SANTA MONICA, Calif. — estimated that the average automotive manufacturer incentive in the U.S. was $2,530 per vehicle sold in January 2011, essentially unchanged from December 2010, but up $177, or 7.5 percent from January 2010.

"January incentives were flat compared with December 2010, which means many car buyers didn’t actually have to rush to take advantage of heavily advertised ‘year-end’ deals," said Jessica Caldwell, director of industry analysis for "Dealerships and automakers look to finish the year with strong sales numbers, and they’ve become very skilled at leading consumers to believe that the best deals are only available in December. It’s simply not true for most brands.”

According to, combined incentives spending for domestic manufacturers averaged $3,371 per vehicle sold in January 2011, up from $3,325 in December 2010. From December to January, European automakers decreased incentives spending by $161 to $2,122 per vehicle sold; Japanese automakers decreased incentives spending by $3 to $1,876 per vehicle sold; and Korean automakers decreased incentives spending by $73 to $1,427 per vehicle sold.

True Cost of Incentives for the Top Six Automakers


January 2011

December 2010

January 2010

Chrysler Group








General Motors
















Industry Average




In January 2011, the industry's aggregate incentive spending is estimated at approximately $2.06 billion, down 28.6 percent from December 2010. Chrysler, Ford and General Motors spent an aggregate of $1.2 billion, or 59.8 percent of the total; Japanese manufacturers spent $589 million, or 28.5 percent; European manufacturers spent $142 million, or 6.9 percent; and Korean manufacturers spent $99 million, or 4.8 percent.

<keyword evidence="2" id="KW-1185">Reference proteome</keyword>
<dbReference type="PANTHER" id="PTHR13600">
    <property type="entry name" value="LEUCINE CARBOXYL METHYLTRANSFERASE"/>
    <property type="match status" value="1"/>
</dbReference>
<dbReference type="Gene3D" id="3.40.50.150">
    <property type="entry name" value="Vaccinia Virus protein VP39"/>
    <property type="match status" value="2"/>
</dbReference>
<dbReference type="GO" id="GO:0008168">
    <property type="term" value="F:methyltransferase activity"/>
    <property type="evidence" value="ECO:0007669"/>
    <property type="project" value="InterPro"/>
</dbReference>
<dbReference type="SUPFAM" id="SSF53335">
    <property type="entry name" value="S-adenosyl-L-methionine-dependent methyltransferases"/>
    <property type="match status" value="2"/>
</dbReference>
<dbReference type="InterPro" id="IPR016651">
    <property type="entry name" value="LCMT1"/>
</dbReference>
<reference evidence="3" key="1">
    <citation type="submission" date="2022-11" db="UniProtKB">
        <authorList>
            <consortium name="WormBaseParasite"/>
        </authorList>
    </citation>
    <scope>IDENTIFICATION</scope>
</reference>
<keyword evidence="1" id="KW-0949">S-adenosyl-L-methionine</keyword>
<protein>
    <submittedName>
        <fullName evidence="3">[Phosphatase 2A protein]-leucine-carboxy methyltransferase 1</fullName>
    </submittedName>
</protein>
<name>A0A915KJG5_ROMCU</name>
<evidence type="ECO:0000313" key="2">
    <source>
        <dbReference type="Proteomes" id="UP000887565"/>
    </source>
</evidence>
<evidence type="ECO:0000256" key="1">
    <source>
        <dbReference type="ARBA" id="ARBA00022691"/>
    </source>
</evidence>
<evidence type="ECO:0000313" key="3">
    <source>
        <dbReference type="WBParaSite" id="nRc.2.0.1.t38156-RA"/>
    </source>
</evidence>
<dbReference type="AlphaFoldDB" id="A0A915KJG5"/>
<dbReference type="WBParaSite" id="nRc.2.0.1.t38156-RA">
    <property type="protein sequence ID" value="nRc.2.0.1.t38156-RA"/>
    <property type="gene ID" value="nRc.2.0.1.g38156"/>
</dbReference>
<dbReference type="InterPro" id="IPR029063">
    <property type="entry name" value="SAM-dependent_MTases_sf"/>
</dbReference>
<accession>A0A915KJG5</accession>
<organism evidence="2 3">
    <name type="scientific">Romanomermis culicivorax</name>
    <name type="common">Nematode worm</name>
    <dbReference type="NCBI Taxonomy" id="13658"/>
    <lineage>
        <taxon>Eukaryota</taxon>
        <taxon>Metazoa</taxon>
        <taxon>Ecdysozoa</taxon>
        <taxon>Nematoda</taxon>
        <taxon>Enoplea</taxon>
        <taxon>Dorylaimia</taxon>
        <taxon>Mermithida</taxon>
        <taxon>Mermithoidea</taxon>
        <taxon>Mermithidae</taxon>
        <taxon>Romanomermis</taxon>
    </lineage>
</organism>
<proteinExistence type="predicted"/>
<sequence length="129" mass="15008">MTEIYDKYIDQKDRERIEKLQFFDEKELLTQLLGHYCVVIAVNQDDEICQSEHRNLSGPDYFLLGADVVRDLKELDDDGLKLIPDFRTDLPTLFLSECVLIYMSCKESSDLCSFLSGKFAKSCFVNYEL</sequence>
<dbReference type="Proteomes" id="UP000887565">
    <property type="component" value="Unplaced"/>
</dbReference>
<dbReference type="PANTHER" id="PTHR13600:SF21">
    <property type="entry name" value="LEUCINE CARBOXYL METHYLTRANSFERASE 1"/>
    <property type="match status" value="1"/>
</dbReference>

“General Motors’ incentive spend in January certainly raises some eyebrows,” said Caldwell. “GM spent more on incentives in January than any of their Big 6 rivals, even as they sold more 2011 model year vehicles. This suggests that their new model year vehicles are more heavily discounted than one might expect."

Among vehicle segments, large cars had the highest average incentives at $5,149 per vehicle sold, followed by large trucks at $3,661. Subcompact cars had the lowest average incentives per vehicle sold at $1,298 followed by compact SUVs at $1,698. Analysis of incentives expenditures as a percentage of average sticker price for each segment shows large cars averaged the highest – 16.0 percent – followed by compact cars at 10.2 percent of sticker price. Premium sport cars averaged the lowest with 2.2 percent and premium luxury cars followed with 3.3 percent of sticker price.

Comparing all brands, Subaru spent the least in January 2011 at $548, followed by Porsche at $656 per vehicle sold. At the other end of the spectrum, Saab spent the most – $8,124 – followed by Cadillac at $5,641 per vehicle sold. Relative to their vehicle prices, Saab and Chrysler spent the most, 19.9 percent and 15.6 percent of sticker price, respectively; while Porsche spent 0.75 percent and Subaru spent 2.1 percent.